- 22 Aug 2018
- [International Secretariat]
- Region: REPUBLIC OF INDONESIA
Indonesian police have shot dead more than 70 people in an escalating crackdown on what they have called ‘petty criminals’ in the lead-up to the country’s hosting of the 2018 Asian Games, which open tomorrow in Jakarta, said Amnesty International Indonesia.
Between January and August this year, at least 77 people have been gunned down across the country. Many of these killings occurred during police operations explicitly devised to prepare the cities for hosting the multi-sport event, which takes place from 18 August to 2 September.
“These shocking figures reveal a clear pattern of unnecessary and excessive use of force by the police, and a constant veil of impunity that taints public security institutions. The hosting of an international sporting event must not come at the price of abandoning human rights.
The killings peaked from 3-12 July, when 11 people in greater Jakarta and 3 people in South Sumatra were shot dead. In Jakarta a further 41 people were shot in the legs, while more than 700 of 5,000 people arrested were charged with a criminal offence.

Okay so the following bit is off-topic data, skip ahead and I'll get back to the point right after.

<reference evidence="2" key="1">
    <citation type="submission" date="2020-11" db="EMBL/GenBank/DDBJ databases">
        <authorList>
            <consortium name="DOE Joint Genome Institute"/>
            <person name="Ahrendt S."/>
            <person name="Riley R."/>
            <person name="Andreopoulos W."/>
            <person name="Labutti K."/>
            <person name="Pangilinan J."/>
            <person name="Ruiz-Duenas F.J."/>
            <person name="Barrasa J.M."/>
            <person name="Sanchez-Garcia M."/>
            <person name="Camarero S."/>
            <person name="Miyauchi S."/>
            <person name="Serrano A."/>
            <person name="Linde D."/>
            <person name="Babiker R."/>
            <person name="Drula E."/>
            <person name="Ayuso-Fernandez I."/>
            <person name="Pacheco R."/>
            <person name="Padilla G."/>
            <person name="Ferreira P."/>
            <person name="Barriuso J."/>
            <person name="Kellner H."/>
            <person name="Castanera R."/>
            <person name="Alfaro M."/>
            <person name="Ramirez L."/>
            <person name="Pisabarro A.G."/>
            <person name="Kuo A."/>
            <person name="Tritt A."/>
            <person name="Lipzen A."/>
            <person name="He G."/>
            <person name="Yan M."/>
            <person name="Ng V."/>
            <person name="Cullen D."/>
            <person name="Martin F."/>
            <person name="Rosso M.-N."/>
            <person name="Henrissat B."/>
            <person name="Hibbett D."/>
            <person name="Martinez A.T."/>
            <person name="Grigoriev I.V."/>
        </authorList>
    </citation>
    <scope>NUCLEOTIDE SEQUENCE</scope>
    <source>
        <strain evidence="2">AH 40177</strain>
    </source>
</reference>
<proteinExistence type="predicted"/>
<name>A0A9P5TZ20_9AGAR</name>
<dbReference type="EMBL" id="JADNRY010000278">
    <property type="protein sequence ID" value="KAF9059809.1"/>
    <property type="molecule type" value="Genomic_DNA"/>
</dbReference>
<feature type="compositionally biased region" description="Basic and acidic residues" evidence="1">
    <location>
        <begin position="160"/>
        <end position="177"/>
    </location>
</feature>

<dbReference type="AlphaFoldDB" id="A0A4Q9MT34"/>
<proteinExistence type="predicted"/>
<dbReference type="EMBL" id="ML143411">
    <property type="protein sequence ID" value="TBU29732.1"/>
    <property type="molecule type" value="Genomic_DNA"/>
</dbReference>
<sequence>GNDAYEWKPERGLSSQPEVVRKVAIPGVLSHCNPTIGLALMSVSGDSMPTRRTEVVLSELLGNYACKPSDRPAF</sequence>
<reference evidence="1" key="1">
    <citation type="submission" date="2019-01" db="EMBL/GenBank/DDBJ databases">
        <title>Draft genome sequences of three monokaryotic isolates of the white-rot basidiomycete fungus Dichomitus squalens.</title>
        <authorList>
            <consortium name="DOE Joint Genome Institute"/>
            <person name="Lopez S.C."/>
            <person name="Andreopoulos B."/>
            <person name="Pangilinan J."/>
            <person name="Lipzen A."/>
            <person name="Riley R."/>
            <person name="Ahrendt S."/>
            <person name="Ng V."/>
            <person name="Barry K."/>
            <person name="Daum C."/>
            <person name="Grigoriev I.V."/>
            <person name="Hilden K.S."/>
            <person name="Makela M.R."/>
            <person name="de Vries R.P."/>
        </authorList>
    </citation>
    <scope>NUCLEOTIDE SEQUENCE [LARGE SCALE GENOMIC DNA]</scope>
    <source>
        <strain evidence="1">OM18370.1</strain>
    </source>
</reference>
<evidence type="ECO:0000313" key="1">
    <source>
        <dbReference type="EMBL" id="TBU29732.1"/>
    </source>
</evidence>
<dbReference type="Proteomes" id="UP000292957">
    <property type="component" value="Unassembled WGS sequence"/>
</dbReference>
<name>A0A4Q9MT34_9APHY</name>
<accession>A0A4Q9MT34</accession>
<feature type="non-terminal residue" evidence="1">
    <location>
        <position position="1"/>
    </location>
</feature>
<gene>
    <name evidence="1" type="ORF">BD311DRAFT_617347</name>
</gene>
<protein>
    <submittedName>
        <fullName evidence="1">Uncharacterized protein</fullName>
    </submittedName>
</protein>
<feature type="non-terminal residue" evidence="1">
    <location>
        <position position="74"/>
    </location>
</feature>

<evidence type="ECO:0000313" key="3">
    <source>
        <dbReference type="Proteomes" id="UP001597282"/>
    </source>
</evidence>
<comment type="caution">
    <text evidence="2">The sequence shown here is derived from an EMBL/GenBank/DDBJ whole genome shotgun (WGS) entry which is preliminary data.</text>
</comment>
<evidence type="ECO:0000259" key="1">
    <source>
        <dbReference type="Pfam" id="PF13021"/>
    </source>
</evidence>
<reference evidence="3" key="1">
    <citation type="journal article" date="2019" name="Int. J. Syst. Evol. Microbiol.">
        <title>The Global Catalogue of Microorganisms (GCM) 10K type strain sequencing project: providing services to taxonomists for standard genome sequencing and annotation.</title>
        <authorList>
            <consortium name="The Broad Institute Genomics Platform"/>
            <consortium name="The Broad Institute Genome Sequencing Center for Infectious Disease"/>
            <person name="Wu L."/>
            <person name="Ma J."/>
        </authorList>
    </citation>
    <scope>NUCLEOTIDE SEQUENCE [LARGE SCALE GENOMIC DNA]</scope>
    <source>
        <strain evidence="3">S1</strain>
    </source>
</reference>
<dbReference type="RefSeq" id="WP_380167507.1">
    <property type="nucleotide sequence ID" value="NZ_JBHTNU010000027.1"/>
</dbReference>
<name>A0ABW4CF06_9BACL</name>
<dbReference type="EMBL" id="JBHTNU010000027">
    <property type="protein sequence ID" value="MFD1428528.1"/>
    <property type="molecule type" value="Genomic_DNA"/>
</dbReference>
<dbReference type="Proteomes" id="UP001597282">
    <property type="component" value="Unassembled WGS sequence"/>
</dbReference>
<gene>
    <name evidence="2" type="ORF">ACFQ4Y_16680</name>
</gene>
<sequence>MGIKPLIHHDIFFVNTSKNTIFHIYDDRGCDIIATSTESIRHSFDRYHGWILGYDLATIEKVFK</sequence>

Shortly before the operation, high ranking police officials publicly announced that their personnel would take “firm actions”, including shooting on-sight anyone who resisted arrest or attacked police officers.
The police justified the killings in Jakarta amid growing public concern about increasing incidents of violent crimes being committed by people carrying sharp weapons or guns who use motorbikes to rob and attack people. The overall number of people killed in Indonesia’s streets accused of having committed petty crimes this year represents a 64% increase on the same period for 2017.
“The police are clearly exercising a ‘shoot first and ask questions later’ policy. The National Commission on Human Rights and National Police Commission must promptly launch a thorough, impartial and independent investigation into the killings and bring everyone suspected of criminal responsibility before justice.
Amnesty International is also calling on the Indonesian authorities, as well as national and international sports governing bodies, to take all appropriate measures to ensure that human rights violations do not take place as a consequence of hosting the Asian Games, and that staging this major sporting event does not contribute to exacerbating existing abuses.
Under international human rights law, Indonesia is legally obliged to respect and protect everyone’s right to life at all times, and has a duty to carry out prompt, thorough and effective investigations into suspected violations of the right to life.
17 August 2018
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